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on 28 December 2008
As a History sixth form student, I felt reluctant to dive into anything too heavy handed in a Christmas holiday but equally find a book that would present itself suitable for learning the facts and understanding.
I must say, this was a brilliant read: the well-articulated Rees moves the ordinary reader with sentiment as yet unfelt post-4. The amount of research into tracking down Soviet and German soldiers alike bring a depth to wars like Operation Barbarossa that cannot be conveyed in studying statistics or battle plans.
Rees provides a down-to-earth view on some extraordinary incidents in history and appeals both to experts and novices. Economical yet informative in his writing style and content, the fast pace divides the understanding of the period between interviews with people conducted by Rees' team for the television show of the same name and his own understanding. Furthermore a reaction to some characters' words contribute to the sense of realism, horror, anger, grief.

This, of all reasons, achieves more to me than other books of the same genre - the reader knew what he was reading was more than a compendium of facts, but a horrific story that one must never forget.
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on 22 March 2014
Concise and profusely illustrated with disturbing photographs, this book includes many eyewitness accounts. Laurence Rees calls upon, not only his own extensive experience, but also the latest information available to historians.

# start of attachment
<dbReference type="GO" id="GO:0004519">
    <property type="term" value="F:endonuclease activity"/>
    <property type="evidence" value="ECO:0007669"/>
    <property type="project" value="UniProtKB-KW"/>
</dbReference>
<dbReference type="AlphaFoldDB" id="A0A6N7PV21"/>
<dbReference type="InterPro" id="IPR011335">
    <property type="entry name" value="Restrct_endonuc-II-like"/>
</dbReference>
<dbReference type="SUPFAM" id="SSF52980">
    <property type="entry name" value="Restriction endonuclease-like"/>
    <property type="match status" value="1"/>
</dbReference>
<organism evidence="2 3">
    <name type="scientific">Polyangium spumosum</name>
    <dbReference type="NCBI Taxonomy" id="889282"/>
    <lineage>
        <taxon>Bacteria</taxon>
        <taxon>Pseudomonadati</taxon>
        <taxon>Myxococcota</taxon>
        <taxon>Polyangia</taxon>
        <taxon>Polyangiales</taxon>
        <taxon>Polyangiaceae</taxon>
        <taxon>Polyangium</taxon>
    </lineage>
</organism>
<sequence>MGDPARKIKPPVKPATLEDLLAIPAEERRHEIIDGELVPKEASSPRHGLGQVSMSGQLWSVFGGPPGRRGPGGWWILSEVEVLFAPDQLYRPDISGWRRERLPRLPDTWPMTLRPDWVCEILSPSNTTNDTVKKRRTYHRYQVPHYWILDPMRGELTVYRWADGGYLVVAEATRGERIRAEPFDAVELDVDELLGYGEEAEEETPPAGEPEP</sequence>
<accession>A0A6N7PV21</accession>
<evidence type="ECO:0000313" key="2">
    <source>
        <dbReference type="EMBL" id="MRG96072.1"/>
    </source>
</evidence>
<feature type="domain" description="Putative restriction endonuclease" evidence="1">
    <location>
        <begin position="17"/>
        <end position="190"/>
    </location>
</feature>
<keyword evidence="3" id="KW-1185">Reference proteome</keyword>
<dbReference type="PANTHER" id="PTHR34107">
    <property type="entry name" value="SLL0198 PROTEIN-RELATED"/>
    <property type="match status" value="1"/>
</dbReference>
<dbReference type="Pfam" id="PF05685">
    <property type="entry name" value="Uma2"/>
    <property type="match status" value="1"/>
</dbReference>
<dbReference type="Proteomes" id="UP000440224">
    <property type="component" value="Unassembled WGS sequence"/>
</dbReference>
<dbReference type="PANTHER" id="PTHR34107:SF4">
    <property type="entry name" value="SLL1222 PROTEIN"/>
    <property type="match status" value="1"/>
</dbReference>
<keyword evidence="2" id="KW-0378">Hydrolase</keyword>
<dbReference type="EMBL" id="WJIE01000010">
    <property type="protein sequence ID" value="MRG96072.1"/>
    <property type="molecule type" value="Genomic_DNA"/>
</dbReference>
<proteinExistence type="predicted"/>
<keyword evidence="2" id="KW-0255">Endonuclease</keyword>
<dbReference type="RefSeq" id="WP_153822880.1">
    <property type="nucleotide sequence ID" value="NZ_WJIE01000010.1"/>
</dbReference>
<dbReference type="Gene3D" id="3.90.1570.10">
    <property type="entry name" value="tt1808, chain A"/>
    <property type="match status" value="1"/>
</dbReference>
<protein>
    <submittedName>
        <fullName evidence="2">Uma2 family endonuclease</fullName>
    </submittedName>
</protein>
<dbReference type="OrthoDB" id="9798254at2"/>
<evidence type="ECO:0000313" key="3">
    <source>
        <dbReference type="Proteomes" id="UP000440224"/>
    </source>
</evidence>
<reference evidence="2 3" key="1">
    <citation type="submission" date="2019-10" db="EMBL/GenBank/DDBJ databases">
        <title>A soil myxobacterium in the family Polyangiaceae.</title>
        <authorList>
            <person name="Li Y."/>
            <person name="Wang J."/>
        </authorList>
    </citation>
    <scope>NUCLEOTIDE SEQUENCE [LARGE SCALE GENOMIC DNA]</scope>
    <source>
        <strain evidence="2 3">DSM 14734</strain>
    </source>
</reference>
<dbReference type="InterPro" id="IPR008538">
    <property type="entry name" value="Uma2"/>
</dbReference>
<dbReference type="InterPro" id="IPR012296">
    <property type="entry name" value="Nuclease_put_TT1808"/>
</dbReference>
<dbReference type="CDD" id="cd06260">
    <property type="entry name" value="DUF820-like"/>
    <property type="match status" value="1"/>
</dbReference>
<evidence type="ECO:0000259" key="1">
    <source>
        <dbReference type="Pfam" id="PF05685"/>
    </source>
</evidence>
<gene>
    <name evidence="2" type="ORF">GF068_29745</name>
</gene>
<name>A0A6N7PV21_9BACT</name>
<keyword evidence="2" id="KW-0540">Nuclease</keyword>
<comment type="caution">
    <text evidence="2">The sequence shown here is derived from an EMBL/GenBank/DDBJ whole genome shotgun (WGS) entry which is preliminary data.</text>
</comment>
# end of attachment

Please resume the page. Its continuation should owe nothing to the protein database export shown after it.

In one volume of only 256 pages, this has to be an invaluable work to accompany the BBC TV series.
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on 25 February 2009
Perhaps the definitive book on the progress of the evil regime. Every holocaust denying priest and every cheery optimist should be strapped down and forced to read it cover to cover.Thorough and detailed. Everything to say now is a cliche,but it's still alarming how brief the span between that war and it's ideology and where we are now in our comfortable period of European peace. How easily a charimatic personality can manipulate and dominate, how much of a human blackboard ordinary people can be,just available, waiting for propagandists to inscribe their crazy messages.''War turns all soldiers into criminals'' one interviewee says. That question hangs over the book. Perhaps that's what we are at heart, the most brutal of the animals. Never join anything, don't trust anybody, don't get fooled again.